Is Matt Bomer too gay to star in Fifty Shades of Grey?
Can an actor be too straight to play a gay role? Of course not: think Heath Ledger, Jake Gyllenhaal, Colin Firth, Sean Penn, James Franco, Tom Hanks, Leonardo diCaprio, and the stars of almost every gay Hollywood movie there is, who obviously weren't too straight.
So why is an openly gay actor unsuitable to play a straight role in a Hollywood film?
That's a question that Bret Easton Ellis claims to know the answer to. The author of Less Than Zero and American Psycho took to Twitter to disseminate his, um, wisdom upon the "ignorant" masses about why openly gay actor Matt Bomer cannot star in the movie adaptation of the S&M book Fifty Shades of Grey.
"Okay. Let's finalize this. Matt Bomer is totally hot and a very good actor. He is NOT right for Christian Grey and it complicates the role," Ellis tweeted. Ellis had just been removed from the list of screenwriters being considered for Fifty Shades of Grey.
Ellis then went on to add: "Fifty Shades of Grey: Matt Bomer: I don't care how good an actor you are but being married to another man complicates things for playing CG."
Ellis argues that the sexually charged role demands an actor who is straight in real life and an "actor that is genuinely into women". But according to him, he's not being prejudicial.
"Fifty Shades of Grey: Matt Bomer is NOT about discrimination. It's about an intensely straight actor wanting absolutely to screw Ana Steele."
He adds that Bomer "comes off totally gay in White Collar" and therefore could never play Christian Grey. He further went on to say that if Bomer got the role, "the international press tour will be an embarrassing fiasco".
Ellis also sent out this convoluted tweet (utilizing offensive terms):
"Jesus, the homophobia over Matt Bomer not being Christian Grey is so unsettling and aesthetically retarded. He's NOT right for Christian G."
(Presumably he meant to write "furor" or "outcry" in the place of "homophobia"?)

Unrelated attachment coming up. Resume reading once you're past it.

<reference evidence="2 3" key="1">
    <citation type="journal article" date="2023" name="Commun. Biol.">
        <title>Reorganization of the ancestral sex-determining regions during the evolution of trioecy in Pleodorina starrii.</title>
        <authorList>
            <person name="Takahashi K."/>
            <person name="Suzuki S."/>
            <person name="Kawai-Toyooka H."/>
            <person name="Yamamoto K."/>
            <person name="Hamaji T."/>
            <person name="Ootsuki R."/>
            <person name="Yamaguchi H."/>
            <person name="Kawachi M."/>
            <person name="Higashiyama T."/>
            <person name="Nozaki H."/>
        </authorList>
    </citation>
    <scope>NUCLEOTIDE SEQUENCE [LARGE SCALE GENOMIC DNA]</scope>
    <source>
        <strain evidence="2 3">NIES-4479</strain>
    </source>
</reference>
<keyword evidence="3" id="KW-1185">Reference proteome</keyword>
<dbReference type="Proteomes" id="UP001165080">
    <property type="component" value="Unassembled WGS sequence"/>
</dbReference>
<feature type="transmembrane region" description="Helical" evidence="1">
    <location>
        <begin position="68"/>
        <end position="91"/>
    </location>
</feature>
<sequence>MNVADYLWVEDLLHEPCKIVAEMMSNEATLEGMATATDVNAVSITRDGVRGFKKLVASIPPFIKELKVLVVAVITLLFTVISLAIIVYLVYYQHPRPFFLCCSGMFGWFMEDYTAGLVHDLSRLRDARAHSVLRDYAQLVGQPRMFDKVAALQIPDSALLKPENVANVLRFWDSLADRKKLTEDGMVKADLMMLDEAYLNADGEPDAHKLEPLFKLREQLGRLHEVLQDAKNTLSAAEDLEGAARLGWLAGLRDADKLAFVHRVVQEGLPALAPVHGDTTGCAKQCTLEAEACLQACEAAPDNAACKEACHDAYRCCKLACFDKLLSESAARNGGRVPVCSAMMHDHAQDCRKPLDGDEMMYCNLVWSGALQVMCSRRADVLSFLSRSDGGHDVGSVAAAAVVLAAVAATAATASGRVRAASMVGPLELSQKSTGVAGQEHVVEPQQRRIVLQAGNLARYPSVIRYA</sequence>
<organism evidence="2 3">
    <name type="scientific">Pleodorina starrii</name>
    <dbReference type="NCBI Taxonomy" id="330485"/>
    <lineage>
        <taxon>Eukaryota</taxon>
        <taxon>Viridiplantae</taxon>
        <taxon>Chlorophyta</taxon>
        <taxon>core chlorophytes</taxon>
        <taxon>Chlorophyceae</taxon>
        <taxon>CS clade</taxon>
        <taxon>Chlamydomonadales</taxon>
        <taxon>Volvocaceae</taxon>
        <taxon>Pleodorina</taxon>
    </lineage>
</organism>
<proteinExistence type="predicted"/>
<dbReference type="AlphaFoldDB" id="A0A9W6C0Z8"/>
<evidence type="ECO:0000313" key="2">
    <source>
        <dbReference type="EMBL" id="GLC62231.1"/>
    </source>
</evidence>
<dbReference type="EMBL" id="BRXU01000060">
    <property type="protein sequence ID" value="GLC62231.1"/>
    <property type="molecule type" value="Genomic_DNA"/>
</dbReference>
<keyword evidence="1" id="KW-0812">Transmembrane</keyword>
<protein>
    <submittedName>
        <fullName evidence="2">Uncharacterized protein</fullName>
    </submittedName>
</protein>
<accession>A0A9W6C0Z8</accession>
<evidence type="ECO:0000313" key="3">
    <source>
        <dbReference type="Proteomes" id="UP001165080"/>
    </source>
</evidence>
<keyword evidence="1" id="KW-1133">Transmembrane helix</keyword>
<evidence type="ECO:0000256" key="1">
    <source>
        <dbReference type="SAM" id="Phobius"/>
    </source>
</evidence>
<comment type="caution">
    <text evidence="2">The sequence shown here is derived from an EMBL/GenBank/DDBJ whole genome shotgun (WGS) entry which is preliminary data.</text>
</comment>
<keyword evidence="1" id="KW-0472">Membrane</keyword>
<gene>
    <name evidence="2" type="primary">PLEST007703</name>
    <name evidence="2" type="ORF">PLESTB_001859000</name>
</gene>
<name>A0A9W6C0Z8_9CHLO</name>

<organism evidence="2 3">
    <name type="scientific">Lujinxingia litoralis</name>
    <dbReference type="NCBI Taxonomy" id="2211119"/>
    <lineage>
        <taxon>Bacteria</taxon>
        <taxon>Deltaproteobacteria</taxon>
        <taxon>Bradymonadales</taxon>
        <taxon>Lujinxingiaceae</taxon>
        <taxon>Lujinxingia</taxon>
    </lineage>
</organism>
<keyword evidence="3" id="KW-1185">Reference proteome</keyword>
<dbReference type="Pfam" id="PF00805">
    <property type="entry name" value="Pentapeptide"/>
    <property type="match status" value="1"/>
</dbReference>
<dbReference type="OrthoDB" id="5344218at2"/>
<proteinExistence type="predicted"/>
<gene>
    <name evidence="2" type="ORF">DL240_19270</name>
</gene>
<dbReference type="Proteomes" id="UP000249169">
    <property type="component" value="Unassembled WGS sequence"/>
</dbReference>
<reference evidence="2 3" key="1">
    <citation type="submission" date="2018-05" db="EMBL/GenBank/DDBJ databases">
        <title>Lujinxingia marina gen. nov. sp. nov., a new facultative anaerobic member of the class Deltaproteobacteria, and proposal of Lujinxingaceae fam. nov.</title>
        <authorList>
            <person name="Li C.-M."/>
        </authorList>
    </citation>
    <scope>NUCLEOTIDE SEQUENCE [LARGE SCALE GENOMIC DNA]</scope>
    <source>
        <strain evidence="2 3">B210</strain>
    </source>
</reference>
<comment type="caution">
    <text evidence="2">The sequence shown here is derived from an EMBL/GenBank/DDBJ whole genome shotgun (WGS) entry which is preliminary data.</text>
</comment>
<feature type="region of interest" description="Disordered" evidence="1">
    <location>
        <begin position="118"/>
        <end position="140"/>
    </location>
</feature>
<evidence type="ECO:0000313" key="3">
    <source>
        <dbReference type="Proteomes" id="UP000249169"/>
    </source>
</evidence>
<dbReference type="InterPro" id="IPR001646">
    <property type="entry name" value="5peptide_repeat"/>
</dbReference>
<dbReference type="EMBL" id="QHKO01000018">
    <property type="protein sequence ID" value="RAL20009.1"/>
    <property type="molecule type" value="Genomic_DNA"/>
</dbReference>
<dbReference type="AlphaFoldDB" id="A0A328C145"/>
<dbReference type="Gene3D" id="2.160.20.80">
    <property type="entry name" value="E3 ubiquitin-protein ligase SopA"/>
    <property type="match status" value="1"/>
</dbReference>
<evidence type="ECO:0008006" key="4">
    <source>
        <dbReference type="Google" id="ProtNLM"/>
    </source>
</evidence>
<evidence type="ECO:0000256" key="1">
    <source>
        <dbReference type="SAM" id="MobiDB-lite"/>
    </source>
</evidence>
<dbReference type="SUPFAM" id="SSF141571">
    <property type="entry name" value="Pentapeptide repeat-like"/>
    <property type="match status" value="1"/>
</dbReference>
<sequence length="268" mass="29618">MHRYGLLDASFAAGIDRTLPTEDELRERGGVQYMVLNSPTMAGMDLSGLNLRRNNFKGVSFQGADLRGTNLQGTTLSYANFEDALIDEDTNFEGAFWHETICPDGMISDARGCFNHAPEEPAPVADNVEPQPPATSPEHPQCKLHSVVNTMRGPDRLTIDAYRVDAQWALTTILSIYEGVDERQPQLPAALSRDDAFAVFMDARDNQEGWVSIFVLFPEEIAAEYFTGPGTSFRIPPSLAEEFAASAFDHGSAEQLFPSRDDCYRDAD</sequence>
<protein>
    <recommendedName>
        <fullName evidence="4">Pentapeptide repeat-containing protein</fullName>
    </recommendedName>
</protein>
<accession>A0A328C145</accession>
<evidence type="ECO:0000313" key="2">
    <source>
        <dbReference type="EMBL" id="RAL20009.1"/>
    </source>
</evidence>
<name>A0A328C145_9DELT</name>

On the one hand, he says he likes the fact that female audiences are supportive of Bomer in the role of Grey ("I actually think it's cool that women want Matt Bomer as Christian Grey. It means that we've moved beyond stereotypes and that gay is hot..."). But on the other hand, he doesn't necessarily argue that Hollywood could or should recognize this shift in audience support.
Instead, he goes on to pose the question, rather confusingly: "Would anyone watch Brokeback Mountain if it stayed true to the original story where both characters are hideously ugly? No. Homo beauty WIN?"
(For some reason, he doesn't argue that openly gay actors should have been cast in the lead roles, to maintain consistency with his logic.)
Moving right along, he also fired off this sparkling little gem:
"Look, all actors are GAY: they put on make up and pretend to be someone else. That's just a fact. Rock and roll. Deal with it. Scientology?"
(Going by his logic on a literal level, if all actors are gay, why is it a problem for this film?)
Ultimately, Ellis appears to be trying to argue what he thinks Hollywood would most likely do. He says that "Hollywood is the most homophobic place in the entire world" and that, as his final word, "there is no way in hell that the makers of "Fifty Shades of Grey" will hire an openly gay actor to play Christian Grey".
Unfortunately, he never states at any point that he disagrees with this mode of thinking or argues that it should be challenged otherwise. If he states that Hollywood is homophobic and he agrees with it, what exactly does that make him?
He later tweeted that he has since been repeatedly called self-loathing and was spat upon while passing a free HIV–testing van in a West Hollywood parking lot.
In an interview with The Paris Review earlier this year, he had said that he doesn't identify himself as gay. But he did state: "I was fairly bisexual in college—I had girlfriends, I had boyfriends."
Well, if all goes as Ellis predicts, perhaps Bomer can instead star in the screen adaptation of Fifty Shades of Gay.
All that aside, Bomer and his partner Simon Halls of Slate PR, who are the parents of three children, will receive the Gay, Lesbian and Straight Education Network's Inspiration Award at the eighth annual Respect Awards on October 5. The couple is being recognized by the organization "for their commitment to family and causes they care for, including GLSEN". DreamWorks Animation cofounder and CEO Jeffrey Katzenberg and his wife Marilyn will receive the Lifetime Achievement Award.